High School Mind Games

A mind game was necessary to get through the boredom of high school, although I see it now as anything but boring.    Teenagers require a high stimulus level that they eventually outgrow.

Put yourself in the place of a 15-year-old boy who is little more than a jug full of hormones.  You are sitting in, say, English class, and Mrs. Christ is trying to drum up enthusiasm for the English humor of P.G. Wodehouse and his fictional character Jeeves.  As your eyes glaze over, they aimlessly wander around the room and fall on the hips of a girl a few seats ahead who crosses her legs under her pencil skirt.  Of course, your thoughts go to how much you would like to do her, but those thoughts go through your mind a dozen times a day.  There just isn’t enough content, not enough required thought, to overcome the boredom.  That’s when you have to start the mind game.

The game is this: Suppose you were free to do her, but you also had to do every other female in the room.  Would you?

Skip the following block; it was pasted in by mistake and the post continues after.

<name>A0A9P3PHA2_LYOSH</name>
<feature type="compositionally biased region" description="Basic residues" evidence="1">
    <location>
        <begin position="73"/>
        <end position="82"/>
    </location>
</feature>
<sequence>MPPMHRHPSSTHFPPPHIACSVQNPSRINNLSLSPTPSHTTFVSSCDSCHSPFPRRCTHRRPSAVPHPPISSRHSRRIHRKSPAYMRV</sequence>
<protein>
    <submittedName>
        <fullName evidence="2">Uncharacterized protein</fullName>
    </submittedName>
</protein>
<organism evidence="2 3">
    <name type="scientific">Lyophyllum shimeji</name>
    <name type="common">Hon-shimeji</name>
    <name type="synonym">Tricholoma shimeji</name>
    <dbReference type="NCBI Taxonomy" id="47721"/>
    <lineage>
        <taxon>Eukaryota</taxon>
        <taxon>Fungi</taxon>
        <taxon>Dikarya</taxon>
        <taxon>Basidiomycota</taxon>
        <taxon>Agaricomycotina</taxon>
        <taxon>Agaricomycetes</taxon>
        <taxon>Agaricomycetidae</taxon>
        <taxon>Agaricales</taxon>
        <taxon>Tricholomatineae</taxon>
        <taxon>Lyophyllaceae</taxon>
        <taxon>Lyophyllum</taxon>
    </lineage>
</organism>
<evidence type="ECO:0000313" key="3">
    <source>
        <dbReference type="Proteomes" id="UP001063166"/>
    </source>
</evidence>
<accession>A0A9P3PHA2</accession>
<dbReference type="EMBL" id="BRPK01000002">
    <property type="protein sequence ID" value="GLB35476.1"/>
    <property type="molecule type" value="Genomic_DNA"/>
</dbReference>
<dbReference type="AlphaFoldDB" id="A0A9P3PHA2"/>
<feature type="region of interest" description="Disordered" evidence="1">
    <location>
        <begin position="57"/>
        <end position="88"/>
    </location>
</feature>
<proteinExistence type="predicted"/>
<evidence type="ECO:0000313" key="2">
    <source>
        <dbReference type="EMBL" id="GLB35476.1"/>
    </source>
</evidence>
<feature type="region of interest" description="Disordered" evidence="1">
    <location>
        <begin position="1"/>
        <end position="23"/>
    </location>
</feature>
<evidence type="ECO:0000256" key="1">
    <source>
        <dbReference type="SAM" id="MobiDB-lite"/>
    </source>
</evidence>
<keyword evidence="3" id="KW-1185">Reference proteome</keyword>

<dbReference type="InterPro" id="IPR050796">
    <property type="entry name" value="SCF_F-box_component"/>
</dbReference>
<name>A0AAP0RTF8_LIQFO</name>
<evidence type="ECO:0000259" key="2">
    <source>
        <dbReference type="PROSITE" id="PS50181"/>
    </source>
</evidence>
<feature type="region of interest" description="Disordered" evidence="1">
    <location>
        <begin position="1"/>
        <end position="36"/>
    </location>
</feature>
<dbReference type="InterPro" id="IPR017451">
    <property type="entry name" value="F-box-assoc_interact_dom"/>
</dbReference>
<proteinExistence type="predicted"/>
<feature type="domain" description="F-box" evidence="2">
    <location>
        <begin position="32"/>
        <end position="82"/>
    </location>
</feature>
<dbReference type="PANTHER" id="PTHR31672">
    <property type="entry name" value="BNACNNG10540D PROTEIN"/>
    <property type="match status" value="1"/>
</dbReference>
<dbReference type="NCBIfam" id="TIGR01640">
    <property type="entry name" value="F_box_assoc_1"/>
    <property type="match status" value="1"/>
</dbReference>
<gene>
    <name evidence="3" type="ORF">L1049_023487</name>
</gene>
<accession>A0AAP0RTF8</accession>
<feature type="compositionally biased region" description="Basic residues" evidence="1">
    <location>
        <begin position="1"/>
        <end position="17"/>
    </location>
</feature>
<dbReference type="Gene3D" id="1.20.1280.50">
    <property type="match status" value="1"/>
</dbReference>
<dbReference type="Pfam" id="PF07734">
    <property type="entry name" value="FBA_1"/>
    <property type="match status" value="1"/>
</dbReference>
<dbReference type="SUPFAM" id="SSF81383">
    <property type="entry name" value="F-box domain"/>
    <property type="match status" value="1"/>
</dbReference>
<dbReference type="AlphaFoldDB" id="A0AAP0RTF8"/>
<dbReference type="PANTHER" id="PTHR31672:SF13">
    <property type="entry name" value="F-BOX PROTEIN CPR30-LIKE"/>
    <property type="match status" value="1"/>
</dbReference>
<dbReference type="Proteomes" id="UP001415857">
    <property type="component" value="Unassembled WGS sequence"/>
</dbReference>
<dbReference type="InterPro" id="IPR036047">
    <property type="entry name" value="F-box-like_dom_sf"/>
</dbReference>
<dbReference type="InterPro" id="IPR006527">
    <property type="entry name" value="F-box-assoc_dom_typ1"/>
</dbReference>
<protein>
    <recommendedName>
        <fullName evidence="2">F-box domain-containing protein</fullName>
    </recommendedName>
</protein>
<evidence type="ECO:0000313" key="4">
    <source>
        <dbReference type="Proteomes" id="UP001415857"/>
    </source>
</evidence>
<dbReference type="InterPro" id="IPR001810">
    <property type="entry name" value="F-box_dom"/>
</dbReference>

The girl in the skirt is an obvious yes, but what about the two girls next to her?  One is hot, and the other would be tolerable.  Move on to the next row.  The first girl in that row is a real problem.  You couldn’t do it, just couldn’t.  So, back to the girl in the skirt.  By the rules of the game, you couldn’t do her, either.  Hmm, what a pity.  Back to the problem girl.  Well, maybe you could get through it somehow.

So it went throughout the entire room.  The final answer was not always yes.  If you were in Mrs. Christ’s English class, forget it.  She was the trump card.  She counted as a female, and sex with her was beyond the pale, no matter how hot the others were.

I bet you girls didn’t even realize that’s what we were thinking.  Did you add or subtract from the tally?  Don’t be so sure, you may be surprised.

But in a few years, the game lost it’s point.  The answer was always yes, no matter who was in the room.  How bad could any of them be?  Just close your eyes.  And, as Dostoevsky’s randy old Papa Karamazov would say, every woman has something beautiful about her.  The fun is in finding it.

I haven’t played that game for a long time.  Somewhere in the passing years, the answer switched to always no.  Doing even one would be a lot of work, much less the whole room.  I get bored just thinking about it.

RWalck@Verizon.net
Photos at Flickr.com/photos/MisterEarl/sets

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About Roger Walck

My reasons for writing this blog are spelled out in the posting of 10/1/2012, Montaigne's Essays. They are probably not what you think.
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